Textile sector seeks zero-rated facility

Published: May 6, 2020
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Representational image. PHOTO: REUTERS

Representational image. PHOTO: REUTERS

KARACHI: Textile exporters – who earned 60% of total export earnings in Pakistan – have proposed to the government to restore zero-rated sales tax regime for the five major export-oriented sectors – textile, carpet, leather, sports and surgical goods – in the budget for 2020-21.

The government imposed a refundable 17% sales tax on exports of these sectors in the budget for 2019-20, which blocked their working capital and hindered growth in exports. The restoration of zero-rating would help revive exports and earn the much-needed foreign exchange, keeping in view the projected contraction in the national economy, which is expected to shrink for the first time in 68 years due to Covid-19.

They also demanded exclusive treatment through the de-merger of textile from the Ministry of Commerce, proposed levy of duty on export of cotton yarn (raw material for value-added textile), withdrawal of duty and taxes on purchase of locally produced raw material and zero sales tax on supply of power and gas.

They said the duration for receipt of export payments from international buyers should be increased to 365 days compared to existing 180 days as they were facing difficulties in receiving the payments under the global lockdown.

Pakistan Hosiery Manufacturers and Exporters Association (PHMA) has made such proposals for the FY21 budget and sent to the Ministry of Finance.

The Pakistan Tehreek-e-Insaf (PTI) government imposed 17% sales tax on the five major export sectors and ended the years-old zero-rated regime in the budget for FY20.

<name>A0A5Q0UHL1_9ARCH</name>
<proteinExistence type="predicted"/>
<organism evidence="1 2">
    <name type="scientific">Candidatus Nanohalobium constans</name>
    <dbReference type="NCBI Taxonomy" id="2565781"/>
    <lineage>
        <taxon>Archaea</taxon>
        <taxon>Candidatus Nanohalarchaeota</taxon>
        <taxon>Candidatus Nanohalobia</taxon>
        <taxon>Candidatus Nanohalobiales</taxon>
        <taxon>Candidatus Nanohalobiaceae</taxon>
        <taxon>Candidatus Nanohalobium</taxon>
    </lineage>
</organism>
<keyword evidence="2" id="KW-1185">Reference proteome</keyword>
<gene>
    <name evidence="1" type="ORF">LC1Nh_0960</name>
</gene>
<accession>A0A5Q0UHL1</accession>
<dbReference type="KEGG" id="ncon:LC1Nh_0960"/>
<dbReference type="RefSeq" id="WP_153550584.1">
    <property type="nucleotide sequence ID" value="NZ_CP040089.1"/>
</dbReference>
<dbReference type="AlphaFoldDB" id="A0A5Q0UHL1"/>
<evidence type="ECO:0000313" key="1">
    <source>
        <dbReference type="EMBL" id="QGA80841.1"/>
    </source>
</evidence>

The government, however, failed to pay refunds on time, which caused a notable shortage of working capital and dented exports. “It is observed that the exporters, who have filed refund claims to date, have received 35% of claim payments only,” the association said.

“Profit margin of exporters is around 5-8%. Moreover, the exporters can apply for refund only after the export of consignments,” it said. “It is imperative to revive SRO 1125 in its true spirit and reintroduce the system of no-payment, no-refund for the five export-oriented sectors.”

The government had imposed the sales tax to check its misuse. Some of the textile manufacturers were allegedly claiming refunds on sales in local markets, it was learnt.

Ministry’s de-merger

The PTI government merged the Ministry of Textile with the Ministry of Commerce last year. The hosiery association proposed to the government to de-merge textile and make it a standalone ministry keeping in view the importance of textile industry. “In the absence of a dedicated ministry of textile, major policy decisions and initiatives could not be taken,” it remarked.

Duty on yarn export

At present, there is 11% customs duty, 5% regulatory duty and 2% additional duty on the import of cotton yarn. Compared to this, there is no duty on the export of yarn.

“This has created artificial shortage of yarn, rendering value-added textile exporters uncompetitive in the global market…This will lead to a decline in exports as domestic industries have been affected and are closing down,” the PHMA said.

“We propose that whenever the government desires to impose regulatory duty on the import of cotton yarn, it should also impose regulatory duty on the export of yarn and there should be a time limit for the duty.”

Zero duty on inputs, utilities

Export-oriented units, under SRO 327, were introduced on the pattern of Export Processing Zones (EPZs), where no taxes were imposed on buying local inputs and utilities. Industries registered as export-oriented units are liable to export 80% of their annual production.

The Federal Board of Revenue (FBR) withdrew the exemption from sales tax and federal excise duty on buying local inputs by the exporters operating under the Export-oriented Units and Small and Medium Enterprises (SMEs) Rules 2008, it said.

“It is proposed that the FBR should withdraw SRO 747(I)/2019 dated July 9, 2019 so that exporters operating as export-oriented units can procure input goods without taxes,” stressed the PHMA. “It is also proposed that the industries, registered as export-oriented units and exporting 80% of their annual production, should be supplied with utilities – gas and electricity – without sales tax.” 

Published in The Express Tribune, May 6th, 2020.

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